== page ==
“There’s a thing called anti-fragility,” he continues, “I seem to be one of those people who thrive in the worst of times because I’ve suffered a lot during the best of times. The best of times is when I’ve actually been the most stressed and had the most challenges. So there is this phenomenon of having done better in the last two years than almost my whole career”.
How does he envision strengthening the weaves brought to the fore in ‘Tapestry’?
Monteiro’s vision is that there may eventually be a symphonic jazz organization: “I want to bring together jazz players, students and fans, with classical music players and students – as well as fans of classical music – so as to enlarge our common space”. “It doesn’t matter if I’m the one to create this organization,” he points out, “But my actions now will create a team of people who [can go on] to formalize this.”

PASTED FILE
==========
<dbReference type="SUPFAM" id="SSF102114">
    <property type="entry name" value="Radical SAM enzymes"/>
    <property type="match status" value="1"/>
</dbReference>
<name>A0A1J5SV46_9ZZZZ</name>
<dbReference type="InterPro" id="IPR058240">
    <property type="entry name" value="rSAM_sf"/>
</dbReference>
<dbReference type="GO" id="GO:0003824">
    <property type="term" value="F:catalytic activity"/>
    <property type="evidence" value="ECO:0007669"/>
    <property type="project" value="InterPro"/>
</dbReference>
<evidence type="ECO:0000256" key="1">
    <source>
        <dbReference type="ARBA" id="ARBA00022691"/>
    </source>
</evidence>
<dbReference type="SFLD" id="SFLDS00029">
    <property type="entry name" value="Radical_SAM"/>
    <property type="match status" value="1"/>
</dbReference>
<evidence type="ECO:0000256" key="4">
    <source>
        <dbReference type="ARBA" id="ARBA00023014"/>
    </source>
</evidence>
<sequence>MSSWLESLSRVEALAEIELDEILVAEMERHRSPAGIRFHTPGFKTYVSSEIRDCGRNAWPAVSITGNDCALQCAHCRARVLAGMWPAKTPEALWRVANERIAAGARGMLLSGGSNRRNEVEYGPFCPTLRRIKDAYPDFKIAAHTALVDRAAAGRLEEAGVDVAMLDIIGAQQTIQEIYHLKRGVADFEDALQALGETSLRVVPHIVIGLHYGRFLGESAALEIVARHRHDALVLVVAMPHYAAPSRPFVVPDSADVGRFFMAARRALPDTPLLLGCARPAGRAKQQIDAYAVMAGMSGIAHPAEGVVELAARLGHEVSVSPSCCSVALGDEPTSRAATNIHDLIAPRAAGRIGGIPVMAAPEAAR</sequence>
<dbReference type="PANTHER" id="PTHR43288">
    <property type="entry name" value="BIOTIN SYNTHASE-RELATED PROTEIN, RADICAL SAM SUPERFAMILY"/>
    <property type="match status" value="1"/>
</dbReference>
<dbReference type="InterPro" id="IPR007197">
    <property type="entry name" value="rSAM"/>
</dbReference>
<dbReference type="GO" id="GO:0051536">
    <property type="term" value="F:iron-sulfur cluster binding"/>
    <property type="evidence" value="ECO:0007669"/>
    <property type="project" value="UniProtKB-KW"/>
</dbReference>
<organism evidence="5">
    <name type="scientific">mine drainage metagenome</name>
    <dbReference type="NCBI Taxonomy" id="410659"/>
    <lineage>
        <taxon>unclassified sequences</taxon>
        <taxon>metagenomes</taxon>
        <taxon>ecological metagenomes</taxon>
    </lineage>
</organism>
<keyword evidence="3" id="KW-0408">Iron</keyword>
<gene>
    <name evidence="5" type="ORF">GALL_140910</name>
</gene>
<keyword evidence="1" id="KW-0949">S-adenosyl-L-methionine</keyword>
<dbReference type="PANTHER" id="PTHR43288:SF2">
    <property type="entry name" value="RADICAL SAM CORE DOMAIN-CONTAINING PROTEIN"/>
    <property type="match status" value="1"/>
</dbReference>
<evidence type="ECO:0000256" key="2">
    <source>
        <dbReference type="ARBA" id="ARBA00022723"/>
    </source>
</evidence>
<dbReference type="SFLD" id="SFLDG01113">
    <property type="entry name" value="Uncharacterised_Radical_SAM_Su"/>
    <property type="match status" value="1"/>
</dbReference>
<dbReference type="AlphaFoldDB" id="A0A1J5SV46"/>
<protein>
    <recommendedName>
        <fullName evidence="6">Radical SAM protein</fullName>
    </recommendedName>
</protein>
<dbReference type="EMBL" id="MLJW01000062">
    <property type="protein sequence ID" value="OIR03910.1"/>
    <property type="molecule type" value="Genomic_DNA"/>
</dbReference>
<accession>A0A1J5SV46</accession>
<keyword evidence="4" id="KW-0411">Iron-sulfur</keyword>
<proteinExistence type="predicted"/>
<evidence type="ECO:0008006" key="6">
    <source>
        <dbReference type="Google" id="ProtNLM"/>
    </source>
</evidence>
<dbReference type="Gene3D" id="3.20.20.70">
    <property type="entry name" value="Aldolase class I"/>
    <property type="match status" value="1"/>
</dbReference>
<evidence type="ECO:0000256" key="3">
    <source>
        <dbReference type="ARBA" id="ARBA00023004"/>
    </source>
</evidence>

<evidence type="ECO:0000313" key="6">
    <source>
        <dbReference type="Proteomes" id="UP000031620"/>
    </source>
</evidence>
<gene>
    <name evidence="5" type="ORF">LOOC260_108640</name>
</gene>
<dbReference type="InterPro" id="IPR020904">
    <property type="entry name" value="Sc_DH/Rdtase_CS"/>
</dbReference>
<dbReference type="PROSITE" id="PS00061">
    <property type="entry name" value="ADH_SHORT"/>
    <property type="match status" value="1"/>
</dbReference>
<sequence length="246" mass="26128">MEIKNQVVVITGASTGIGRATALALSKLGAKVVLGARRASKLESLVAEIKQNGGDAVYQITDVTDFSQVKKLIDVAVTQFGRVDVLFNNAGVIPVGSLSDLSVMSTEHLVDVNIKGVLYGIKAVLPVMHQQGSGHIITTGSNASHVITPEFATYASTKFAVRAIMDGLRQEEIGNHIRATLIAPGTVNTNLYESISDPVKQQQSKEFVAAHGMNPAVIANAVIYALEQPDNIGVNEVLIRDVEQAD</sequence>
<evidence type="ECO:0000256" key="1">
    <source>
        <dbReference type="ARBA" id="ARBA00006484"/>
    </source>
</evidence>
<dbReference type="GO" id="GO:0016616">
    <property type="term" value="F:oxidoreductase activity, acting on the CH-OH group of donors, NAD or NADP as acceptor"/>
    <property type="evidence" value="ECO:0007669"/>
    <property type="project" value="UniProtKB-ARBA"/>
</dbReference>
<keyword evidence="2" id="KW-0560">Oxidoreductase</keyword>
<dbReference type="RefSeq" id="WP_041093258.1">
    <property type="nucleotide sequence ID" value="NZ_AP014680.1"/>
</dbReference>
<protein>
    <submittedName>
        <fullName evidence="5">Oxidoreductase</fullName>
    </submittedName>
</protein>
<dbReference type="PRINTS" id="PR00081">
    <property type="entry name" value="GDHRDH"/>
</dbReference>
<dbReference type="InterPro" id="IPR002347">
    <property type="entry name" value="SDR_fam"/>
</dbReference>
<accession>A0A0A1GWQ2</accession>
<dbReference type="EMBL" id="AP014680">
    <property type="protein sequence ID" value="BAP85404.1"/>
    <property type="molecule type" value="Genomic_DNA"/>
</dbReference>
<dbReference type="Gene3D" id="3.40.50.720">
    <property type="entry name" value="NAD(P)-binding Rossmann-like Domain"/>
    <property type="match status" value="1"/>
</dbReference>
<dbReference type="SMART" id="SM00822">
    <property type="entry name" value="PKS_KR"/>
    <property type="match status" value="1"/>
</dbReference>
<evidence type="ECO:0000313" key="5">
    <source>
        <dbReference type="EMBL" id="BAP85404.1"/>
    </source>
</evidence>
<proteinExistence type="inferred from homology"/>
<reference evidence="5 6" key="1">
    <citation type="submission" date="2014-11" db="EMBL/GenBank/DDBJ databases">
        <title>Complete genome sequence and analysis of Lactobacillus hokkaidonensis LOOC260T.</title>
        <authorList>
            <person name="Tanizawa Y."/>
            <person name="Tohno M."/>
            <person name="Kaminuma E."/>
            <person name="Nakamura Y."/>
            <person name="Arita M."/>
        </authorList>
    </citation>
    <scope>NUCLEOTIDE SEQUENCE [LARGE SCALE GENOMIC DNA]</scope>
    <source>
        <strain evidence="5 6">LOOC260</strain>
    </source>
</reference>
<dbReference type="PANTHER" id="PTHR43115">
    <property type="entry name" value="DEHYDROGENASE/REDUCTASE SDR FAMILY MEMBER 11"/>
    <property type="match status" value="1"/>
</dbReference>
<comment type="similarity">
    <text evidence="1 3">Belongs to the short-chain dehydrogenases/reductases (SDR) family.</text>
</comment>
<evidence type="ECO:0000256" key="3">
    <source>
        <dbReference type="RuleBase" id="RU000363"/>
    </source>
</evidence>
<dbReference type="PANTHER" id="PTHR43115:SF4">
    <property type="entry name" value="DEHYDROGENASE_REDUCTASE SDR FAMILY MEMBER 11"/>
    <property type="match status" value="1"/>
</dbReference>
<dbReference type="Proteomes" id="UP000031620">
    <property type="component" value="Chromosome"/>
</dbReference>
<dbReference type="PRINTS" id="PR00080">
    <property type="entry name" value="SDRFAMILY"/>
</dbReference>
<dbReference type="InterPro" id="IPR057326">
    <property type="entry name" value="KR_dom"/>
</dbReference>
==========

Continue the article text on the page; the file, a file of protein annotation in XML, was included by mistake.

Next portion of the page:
He laments that everyone only thinks of Gershwin’s An American in Paris when “Symphonic Jazz” is mentioned. “[Symphonic jazz] is very big in America and Europe,” he says “But in Asia, it’s only Japan and a little bit in Korea. So hopefully Singapore will rise as one of the protagonists”.
He muses, “And we may go off and do our own thing but there’ll be a few beautiful occasions when we all come together to create this music and to enjoy this tapestry of jazz and orchestral music.”
Tickets for Tapestry are available from SISTIC